The Use Of Petroleum Jelly Can Lead To Bacterial Infection – Part 1 of 3
The Use Of Petroleum Jelly Can Lead To Bacterial Infection. Women who use petroleum jelly vaginally may put themselves at imperil of a common infection called bacterial vaginosis, a commonplace study suggests. Prior studies have linked douching to ill effects, including bacterial vaginosis, and an increased risk of sexually transmitted diseases and pelvic seditious disease. But little research has been conducted on the possible effects of other products some women use vaginally, said Joelle Brown, a researcher at the University of California, San Francisco, who led the supplemental study.
She and her colleagues found that of 141 Los Angeles women they studied, half said they’d used some type of over-the-counter product vaginally in the past month, including sexual lubricants, petroleum jelly and pet oil. Almost as many, 45 percent, reported douching. When the researchers tested the women for infections, they found that those who’d used petroleum jelly in the history month were more than twice as likely as non-users to have bacterial vaginosis.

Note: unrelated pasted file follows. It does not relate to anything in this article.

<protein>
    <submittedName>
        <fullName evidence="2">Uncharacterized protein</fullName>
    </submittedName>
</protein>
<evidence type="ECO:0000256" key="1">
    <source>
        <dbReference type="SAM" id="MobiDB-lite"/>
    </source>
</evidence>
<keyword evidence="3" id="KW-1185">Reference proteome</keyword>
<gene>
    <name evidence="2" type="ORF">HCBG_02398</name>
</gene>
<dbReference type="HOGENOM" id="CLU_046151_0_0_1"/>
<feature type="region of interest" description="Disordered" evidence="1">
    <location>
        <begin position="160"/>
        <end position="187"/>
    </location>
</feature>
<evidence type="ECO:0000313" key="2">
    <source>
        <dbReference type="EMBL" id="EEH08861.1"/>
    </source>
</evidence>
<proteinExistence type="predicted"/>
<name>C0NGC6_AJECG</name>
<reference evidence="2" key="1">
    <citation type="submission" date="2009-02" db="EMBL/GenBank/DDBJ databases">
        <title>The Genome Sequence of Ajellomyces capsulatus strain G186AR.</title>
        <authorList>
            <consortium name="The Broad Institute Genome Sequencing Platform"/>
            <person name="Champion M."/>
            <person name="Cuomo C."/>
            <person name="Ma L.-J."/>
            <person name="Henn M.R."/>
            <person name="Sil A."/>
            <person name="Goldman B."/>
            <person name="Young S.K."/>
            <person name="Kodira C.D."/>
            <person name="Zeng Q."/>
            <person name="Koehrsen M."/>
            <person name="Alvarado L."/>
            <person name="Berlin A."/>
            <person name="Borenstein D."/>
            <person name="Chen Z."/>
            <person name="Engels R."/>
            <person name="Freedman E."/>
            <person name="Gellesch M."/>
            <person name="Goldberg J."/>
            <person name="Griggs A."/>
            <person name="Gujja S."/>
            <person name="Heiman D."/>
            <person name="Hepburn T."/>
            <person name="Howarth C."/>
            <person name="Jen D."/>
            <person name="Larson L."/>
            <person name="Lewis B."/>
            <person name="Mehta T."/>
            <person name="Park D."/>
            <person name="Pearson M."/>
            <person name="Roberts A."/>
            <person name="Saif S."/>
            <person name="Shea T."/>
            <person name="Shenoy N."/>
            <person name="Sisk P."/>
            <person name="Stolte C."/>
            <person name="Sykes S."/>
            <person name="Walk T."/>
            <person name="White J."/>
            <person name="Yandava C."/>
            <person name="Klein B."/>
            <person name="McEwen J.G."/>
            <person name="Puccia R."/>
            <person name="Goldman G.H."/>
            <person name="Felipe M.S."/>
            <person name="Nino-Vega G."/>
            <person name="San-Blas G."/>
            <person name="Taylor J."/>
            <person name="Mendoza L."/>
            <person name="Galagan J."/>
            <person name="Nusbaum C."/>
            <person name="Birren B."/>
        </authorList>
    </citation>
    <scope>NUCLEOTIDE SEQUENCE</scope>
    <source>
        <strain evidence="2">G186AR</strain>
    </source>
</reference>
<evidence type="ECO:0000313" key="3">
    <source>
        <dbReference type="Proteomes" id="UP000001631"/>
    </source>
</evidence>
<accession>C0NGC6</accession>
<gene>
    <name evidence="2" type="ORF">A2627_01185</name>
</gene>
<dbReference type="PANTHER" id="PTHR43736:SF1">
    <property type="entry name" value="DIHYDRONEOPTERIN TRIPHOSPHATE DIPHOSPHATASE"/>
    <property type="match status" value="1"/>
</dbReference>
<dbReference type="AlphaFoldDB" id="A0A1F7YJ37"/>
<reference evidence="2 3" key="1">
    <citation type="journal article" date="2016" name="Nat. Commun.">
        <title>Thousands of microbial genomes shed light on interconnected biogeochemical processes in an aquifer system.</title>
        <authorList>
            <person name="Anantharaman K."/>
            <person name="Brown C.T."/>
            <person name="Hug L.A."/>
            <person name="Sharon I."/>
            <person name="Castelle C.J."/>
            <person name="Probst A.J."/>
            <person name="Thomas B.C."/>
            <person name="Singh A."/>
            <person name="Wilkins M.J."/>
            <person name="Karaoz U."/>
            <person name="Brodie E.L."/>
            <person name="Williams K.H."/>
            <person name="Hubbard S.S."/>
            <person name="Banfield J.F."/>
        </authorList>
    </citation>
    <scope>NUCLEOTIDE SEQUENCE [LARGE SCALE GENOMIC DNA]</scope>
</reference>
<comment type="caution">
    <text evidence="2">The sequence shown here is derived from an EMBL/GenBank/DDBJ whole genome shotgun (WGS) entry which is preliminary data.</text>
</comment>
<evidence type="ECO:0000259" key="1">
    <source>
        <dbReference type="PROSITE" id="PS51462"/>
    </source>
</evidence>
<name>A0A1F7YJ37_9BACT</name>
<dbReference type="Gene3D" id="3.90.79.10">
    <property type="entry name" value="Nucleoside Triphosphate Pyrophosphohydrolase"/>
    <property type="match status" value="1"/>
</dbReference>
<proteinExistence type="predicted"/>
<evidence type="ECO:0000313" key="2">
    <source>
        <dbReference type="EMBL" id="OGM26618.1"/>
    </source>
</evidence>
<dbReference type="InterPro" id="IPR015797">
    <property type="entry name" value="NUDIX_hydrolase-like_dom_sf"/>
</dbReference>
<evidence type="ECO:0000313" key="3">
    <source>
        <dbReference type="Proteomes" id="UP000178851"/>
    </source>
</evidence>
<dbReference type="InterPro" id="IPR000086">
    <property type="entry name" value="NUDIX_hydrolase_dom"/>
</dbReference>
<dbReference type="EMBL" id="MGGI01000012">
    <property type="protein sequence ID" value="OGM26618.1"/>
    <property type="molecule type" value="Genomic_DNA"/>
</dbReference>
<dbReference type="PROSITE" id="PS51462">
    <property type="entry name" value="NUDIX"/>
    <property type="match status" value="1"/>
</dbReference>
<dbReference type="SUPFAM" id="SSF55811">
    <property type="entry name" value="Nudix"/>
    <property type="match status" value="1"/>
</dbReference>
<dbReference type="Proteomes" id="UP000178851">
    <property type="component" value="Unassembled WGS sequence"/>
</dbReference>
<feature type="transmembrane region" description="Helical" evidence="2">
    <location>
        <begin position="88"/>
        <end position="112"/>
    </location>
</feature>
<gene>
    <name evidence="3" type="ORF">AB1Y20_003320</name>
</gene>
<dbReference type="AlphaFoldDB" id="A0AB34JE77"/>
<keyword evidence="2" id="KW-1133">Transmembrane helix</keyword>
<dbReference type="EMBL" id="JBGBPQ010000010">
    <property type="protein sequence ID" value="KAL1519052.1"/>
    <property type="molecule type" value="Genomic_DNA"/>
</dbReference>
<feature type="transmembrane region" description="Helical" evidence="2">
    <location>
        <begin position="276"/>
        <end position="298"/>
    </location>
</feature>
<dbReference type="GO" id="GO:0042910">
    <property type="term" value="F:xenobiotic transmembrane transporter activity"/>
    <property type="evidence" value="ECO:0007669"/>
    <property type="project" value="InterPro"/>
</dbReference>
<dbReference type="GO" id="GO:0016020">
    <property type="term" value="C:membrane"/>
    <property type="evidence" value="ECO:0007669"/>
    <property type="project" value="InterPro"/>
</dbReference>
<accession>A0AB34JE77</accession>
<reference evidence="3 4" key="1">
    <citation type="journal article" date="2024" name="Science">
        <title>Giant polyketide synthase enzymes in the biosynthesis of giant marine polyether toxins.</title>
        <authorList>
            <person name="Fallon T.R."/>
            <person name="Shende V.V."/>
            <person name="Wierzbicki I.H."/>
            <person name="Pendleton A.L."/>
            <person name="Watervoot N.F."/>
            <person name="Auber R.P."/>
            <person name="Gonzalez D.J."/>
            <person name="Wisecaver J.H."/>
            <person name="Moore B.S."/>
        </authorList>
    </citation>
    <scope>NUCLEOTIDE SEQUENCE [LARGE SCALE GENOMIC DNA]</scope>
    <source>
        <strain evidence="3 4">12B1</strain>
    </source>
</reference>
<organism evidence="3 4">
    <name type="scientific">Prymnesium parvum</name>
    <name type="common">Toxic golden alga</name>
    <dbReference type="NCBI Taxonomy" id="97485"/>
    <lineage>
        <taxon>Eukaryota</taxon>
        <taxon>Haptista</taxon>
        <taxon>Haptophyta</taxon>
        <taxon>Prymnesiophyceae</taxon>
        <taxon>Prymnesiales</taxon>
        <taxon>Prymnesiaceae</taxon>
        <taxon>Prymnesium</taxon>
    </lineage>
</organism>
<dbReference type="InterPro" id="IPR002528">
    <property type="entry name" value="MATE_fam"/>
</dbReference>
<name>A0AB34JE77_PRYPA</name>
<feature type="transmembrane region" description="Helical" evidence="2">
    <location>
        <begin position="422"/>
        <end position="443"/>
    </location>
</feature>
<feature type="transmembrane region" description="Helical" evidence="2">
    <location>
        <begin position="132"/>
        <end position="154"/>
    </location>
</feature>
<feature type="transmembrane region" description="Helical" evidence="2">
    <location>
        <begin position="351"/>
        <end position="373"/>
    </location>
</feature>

Bacterial vaginosis occurs when the normal balance between “good” and “bad” bacteria in the vagina is disrupted. The symptoms include discharge, pain, itching or blazing – but most women have no symptoms, and the infection usually causes no long-term problems. Still, bacterial vaginosis can make women more vulnerable to sexually transmitted diseases, including HIV.
It also every so often leads to pelvic inflammatory disease, which can cause infertility. The new findings, reported in the April issue of Obstetrics & Gynecology, do not prove that petroleum jelly speedily increased women’s risk of bacterial vaginosis. But it’s possible, said Dr Sten Vermund, director of the Institute for Global Health at Vanderbilt University School of Medicine in Nashville, Tenn.